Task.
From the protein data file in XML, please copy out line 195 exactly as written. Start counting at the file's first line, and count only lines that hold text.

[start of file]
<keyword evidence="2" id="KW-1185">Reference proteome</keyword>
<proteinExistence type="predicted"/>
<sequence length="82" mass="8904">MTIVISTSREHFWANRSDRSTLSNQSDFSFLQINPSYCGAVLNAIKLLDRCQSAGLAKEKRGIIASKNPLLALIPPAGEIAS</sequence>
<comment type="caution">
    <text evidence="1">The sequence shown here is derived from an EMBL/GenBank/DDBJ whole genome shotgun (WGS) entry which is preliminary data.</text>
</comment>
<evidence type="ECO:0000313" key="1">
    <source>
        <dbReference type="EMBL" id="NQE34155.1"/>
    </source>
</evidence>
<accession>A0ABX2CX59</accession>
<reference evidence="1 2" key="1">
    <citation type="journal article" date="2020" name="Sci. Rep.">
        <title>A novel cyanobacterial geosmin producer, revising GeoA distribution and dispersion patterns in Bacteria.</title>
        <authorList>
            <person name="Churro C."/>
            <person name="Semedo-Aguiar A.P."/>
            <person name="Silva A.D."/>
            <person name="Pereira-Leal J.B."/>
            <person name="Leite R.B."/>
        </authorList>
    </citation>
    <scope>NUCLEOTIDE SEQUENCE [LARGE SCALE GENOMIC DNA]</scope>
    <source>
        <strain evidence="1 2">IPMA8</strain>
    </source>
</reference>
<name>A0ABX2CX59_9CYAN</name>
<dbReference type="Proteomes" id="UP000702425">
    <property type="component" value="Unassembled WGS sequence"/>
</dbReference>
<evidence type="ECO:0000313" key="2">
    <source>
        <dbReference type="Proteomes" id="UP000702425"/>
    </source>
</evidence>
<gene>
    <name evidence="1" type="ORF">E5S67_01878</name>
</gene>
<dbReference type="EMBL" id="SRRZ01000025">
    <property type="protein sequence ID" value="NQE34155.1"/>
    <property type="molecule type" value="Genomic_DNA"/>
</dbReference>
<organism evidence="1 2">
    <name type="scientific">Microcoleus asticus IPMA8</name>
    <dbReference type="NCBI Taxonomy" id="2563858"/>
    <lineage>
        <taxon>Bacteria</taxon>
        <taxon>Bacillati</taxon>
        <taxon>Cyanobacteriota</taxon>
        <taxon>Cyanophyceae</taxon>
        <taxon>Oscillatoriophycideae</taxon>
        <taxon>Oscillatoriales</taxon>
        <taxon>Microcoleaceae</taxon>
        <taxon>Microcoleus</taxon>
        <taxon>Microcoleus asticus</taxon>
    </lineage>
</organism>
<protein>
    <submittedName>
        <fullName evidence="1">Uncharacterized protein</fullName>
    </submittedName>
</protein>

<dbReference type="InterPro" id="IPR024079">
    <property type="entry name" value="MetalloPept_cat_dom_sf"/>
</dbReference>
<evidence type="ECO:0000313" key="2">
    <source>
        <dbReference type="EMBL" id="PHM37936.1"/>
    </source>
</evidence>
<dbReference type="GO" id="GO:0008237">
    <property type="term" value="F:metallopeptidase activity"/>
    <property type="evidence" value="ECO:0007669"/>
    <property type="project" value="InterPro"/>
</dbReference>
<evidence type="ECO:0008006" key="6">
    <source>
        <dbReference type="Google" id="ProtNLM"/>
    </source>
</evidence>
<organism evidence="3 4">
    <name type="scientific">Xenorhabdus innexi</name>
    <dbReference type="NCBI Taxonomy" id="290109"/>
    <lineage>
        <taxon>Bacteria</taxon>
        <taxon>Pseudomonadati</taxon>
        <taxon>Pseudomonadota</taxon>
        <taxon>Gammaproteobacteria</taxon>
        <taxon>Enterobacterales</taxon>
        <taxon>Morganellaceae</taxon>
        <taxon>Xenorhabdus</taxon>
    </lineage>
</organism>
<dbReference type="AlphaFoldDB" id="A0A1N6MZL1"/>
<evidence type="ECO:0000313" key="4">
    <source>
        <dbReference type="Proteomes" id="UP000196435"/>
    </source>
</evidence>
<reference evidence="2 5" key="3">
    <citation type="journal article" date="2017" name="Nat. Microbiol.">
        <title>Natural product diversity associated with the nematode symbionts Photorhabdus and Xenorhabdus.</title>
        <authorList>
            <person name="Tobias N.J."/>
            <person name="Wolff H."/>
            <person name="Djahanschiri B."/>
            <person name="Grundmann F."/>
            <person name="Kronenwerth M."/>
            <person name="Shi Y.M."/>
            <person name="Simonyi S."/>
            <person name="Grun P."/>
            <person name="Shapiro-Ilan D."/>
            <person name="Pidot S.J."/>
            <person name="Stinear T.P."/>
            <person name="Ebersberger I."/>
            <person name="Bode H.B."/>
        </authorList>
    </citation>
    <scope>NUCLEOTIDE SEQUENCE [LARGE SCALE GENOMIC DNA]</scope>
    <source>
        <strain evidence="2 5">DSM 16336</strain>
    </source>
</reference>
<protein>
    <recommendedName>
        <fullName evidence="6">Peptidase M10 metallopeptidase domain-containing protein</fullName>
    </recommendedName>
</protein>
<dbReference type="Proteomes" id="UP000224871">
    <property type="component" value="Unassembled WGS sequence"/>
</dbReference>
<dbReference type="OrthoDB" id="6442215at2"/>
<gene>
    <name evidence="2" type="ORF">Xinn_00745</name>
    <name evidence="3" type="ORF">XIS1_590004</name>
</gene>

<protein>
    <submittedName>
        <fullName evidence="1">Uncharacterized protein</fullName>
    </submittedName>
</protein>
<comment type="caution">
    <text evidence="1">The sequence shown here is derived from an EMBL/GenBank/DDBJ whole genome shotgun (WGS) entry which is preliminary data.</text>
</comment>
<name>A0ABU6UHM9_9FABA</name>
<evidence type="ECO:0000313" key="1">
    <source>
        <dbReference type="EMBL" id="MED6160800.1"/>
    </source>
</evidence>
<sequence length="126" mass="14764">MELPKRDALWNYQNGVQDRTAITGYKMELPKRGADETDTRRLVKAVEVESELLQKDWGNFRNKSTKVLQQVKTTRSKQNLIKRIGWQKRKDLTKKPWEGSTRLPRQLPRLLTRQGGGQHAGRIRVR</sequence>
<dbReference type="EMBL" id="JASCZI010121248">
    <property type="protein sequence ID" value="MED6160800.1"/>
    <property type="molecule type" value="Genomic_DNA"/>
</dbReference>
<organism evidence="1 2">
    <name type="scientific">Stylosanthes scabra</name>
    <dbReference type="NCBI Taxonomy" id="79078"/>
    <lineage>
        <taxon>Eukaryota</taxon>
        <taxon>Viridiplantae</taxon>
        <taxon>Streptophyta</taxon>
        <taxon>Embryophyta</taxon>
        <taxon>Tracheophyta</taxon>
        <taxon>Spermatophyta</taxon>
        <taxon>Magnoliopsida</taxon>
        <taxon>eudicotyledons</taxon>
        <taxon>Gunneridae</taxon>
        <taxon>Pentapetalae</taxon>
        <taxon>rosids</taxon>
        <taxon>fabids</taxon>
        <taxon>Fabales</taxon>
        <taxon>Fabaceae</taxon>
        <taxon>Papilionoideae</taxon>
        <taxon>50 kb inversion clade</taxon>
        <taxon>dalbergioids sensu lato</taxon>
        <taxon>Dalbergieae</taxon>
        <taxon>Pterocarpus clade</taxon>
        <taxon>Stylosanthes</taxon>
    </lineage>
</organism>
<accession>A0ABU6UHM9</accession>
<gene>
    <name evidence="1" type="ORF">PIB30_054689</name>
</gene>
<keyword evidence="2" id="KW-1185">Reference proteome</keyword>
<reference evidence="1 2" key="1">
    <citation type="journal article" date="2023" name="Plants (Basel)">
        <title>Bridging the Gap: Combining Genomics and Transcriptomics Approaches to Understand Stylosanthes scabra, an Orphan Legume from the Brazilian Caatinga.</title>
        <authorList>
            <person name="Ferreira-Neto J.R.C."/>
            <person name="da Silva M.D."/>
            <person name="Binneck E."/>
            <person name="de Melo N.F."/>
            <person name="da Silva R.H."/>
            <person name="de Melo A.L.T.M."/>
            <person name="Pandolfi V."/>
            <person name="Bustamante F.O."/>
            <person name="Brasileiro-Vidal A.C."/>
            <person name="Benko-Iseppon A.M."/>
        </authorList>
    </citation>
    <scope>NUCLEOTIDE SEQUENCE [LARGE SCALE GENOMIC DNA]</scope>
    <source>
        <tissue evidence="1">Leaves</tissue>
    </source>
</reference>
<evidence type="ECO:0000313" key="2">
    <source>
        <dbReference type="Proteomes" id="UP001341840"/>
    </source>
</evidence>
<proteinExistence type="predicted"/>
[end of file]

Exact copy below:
            <person name="Binneck E."/>